Fife Council’s executive committee has agreed to maintain the existing moratorium on houses in multiple occupancy (HMOs) in St Andrews’ town centre.
Within the conservation zone – roughly bounded by the North Haugh and Kinnessburn Road – HMOs will be limited to those currently in existence until June 2016. This is a continuation of the moratorium put in place in 2011. According to Fife Council, this extension will allow more time for investigations into the effects of HMO limitations on the town.
Lesley Laird, Fife Council’s deputy leader and executive spokesperson for business enterprise, economy and planning, said: “HMOs exist across Fife but there is a long history of discussion on the subject in St Andrews; given its role as a university town.
“The agreement to extend the policy control in central St Andrews will give time for the Council’s planning and housing roles to be considered together to meet our statutory duties and understand how the policy affects both the supply of homes in the town and local amenity.”
The decision was made in light of a variety of studies carried out in recent months by Fife Council, the University and the local community.
According to the St Andrews Town Commission on Housing (SATCoH), in a survey carried out by residents, 85 per cent of residences inside the central conservation area are occupied by students. In 2013 there were 900 HMOs in St Andrews and 385 of these were within the conservation zone.
The Council’s executive committee report said: “There remains a perception from representatives of some of the residents in central St Andrews that the problems caused by the concentration of HMOs in the area are unacceptable, and lead to a significant diminution of quality of life for residents, with the potential to impact negatively on the attractiveness of St Andrews as a tourist destination.”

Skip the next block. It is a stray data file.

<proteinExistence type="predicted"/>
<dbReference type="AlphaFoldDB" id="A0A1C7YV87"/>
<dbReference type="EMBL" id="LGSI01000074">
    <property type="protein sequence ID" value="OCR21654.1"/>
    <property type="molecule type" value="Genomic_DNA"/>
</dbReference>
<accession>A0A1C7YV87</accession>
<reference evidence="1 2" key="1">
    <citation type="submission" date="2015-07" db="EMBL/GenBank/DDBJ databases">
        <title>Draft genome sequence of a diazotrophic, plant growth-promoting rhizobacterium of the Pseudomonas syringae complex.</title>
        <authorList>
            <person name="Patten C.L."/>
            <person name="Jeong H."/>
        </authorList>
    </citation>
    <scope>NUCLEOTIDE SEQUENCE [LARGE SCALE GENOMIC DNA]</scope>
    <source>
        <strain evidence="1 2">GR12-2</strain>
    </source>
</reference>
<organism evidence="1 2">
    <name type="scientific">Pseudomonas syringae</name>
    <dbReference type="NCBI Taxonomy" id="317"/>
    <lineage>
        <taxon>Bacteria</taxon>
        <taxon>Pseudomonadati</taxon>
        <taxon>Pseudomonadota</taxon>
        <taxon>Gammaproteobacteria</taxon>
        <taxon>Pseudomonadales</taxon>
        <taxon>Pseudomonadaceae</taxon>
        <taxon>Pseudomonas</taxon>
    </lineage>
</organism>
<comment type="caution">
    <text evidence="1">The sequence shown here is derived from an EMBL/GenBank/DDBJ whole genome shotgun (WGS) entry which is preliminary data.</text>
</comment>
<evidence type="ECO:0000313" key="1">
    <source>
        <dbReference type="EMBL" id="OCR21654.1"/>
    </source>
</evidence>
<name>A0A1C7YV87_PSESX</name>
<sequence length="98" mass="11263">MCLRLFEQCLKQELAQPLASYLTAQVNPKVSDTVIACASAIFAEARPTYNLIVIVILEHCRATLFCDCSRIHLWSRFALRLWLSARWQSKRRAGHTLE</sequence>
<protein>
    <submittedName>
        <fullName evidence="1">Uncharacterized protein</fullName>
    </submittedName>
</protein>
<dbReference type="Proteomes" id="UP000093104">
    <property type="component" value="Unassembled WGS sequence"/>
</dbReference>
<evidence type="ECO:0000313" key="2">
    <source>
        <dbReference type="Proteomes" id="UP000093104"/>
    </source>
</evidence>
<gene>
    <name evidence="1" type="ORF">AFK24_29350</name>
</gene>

SATCoH have argued that the moratorium should be extended over the whole of St Andrews, but other reports suggest that the limitations on HMOs have had a negative impact on the town. A report by the University of St Andrews’ Centre for Housing Research showed that the moratorium has pushed student housing into more suburban areas, increasing property prices and reducing the number of family homes in these areas. This assertion is supported by figures published by Fife Council, showing that the number of non-University-owned HMOs outside of the conservation area increased by 56 per cent between 2009 and 2013.
The report further stated that estate agencies’ “clear view is that the moratorium has skewed the housing market”, with an increase in the price of two bedroom properties (which can be let to students without a HMO license) as a direct result of the moratorium.
According to the same report, the Students’ Association feels that the effects of the moratorium are “pressuring students” who face fewer options and increased rents.
It concluded that the three-year extension on the moratorium was necessary to investigate further and settle these disputes. It said: “A more holistic view of HMOs across the planning and licensing regimes can then be taken, including recommending where appropriate policy interventions may be relevant.”